There’s “mutual interest” between Terry Francona and the Indians

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Yesterday we heard that the Indians had made contact with Terry Francona about their fresh managerial vacancy. The question was whether Francona would truly be interested in an Indians job that presented (a) a rebuild; and (b) less money than he made in Boston.  To that end, Peter Gammons throws this out there this morning:

Interesting. Sandy Alomar is a fan favorite and, according to some, the favorite among several Indians players. Of course, Indians players probably aren’t the determining factor here given that, as a group, they’ve not won anything and the bulk of them likely won’t be around the next time the Tribe wins anything.

As for Francona, it’ll be interesting to see if he really wants to go into a situation where rebuilding is going down as opposed to taking over a more veteran-laded team seemingly closer to contention.  Although, given what Baltimore and, to a lesser extent, Pittsburgh did this year, the line between rebuilding and contending is a lot thinner than it used to be.  That’s probably especially true in the AL Central.

Hideki Matsui thinks Shohei Otani should pitch and hit in MLB

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Yankees’ special advisor and former outfielder Hideki Matsui expects to help the club “convince or recruit” Japanese two-way star Shohei Otani, according to a report from MLB.com’s Deesha Thosar. The Yankees are currently viewed as the favorites to sign Otani, though there still figures to be plenty of competition for his services when he finally becomes eligible to enter Major League Baseball.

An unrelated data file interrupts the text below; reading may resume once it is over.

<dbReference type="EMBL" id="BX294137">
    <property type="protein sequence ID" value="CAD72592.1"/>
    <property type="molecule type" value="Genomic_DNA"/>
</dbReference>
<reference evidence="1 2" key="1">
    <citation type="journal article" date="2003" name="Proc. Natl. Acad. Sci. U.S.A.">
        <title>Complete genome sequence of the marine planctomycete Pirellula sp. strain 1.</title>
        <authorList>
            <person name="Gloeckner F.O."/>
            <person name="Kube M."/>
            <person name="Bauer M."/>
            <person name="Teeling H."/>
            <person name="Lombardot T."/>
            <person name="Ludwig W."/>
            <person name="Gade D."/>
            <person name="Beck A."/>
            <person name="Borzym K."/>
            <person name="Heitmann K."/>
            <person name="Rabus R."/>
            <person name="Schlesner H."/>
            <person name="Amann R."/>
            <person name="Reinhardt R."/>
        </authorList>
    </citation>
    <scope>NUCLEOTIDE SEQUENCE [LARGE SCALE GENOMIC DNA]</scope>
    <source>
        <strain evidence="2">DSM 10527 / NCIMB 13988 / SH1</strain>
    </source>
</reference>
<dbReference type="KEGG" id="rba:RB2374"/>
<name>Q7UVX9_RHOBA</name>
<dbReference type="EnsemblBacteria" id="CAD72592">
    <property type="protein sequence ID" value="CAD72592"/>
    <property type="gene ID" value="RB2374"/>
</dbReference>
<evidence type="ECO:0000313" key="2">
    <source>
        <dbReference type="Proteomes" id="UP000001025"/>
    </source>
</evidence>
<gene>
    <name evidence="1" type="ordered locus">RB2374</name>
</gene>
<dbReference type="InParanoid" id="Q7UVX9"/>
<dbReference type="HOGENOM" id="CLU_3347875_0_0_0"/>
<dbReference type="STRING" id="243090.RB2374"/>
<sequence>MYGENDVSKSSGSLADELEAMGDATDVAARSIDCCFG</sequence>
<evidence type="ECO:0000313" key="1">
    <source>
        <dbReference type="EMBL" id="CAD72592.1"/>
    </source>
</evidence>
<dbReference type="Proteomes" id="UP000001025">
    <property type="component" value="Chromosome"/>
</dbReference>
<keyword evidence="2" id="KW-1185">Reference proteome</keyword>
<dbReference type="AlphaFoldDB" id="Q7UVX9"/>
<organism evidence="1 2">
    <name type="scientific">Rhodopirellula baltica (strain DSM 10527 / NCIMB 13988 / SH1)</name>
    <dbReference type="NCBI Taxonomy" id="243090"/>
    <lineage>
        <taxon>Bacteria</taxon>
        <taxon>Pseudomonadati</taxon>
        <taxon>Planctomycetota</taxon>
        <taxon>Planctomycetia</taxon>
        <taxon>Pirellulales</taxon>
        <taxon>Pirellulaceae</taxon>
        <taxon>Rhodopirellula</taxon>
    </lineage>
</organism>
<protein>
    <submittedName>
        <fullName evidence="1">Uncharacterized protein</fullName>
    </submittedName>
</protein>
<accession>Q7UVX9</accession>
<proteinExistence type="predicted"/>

Matsui also told Thosar that while he hasn’t seen a player find success as a hybrid pitcher/slugger in the majors, he’s taken notice of Otani’s success in both areas. “He’s done well in Japan, so as a baseball fan I’m looking forward to how he’s going to do here in the Majors and in the U.S.,” Matsui said, later adding, “If [pitching and hitting is] something he wants to do, and the team wants it, then why not?”

Neither the Yankees nor any other suitor should be too concerned with Otani’s ability to translate his .332 batting average and 3.20 ERA to MLB — at least, not just yet. There are still a few roadblocks in his path to the major leagues, most notably the lack of approval from the Players Association. Per FanRag Sports’ Jon Heyman, the union doesn’t want to sign off on an agreement that would give the Nippon Ham Fighters a $20 million posting fee in exchange for Otani’s services. According to the posting system rules, Otani himself would be eligible to receive no more than a $4 million signing bonus.

The good news in all of this? The union agreed to reach a final decision by Monday, November 21, so there’s still a chance Major League Baseball will see the talented two-way player bring his unique skillset to the field in 2018.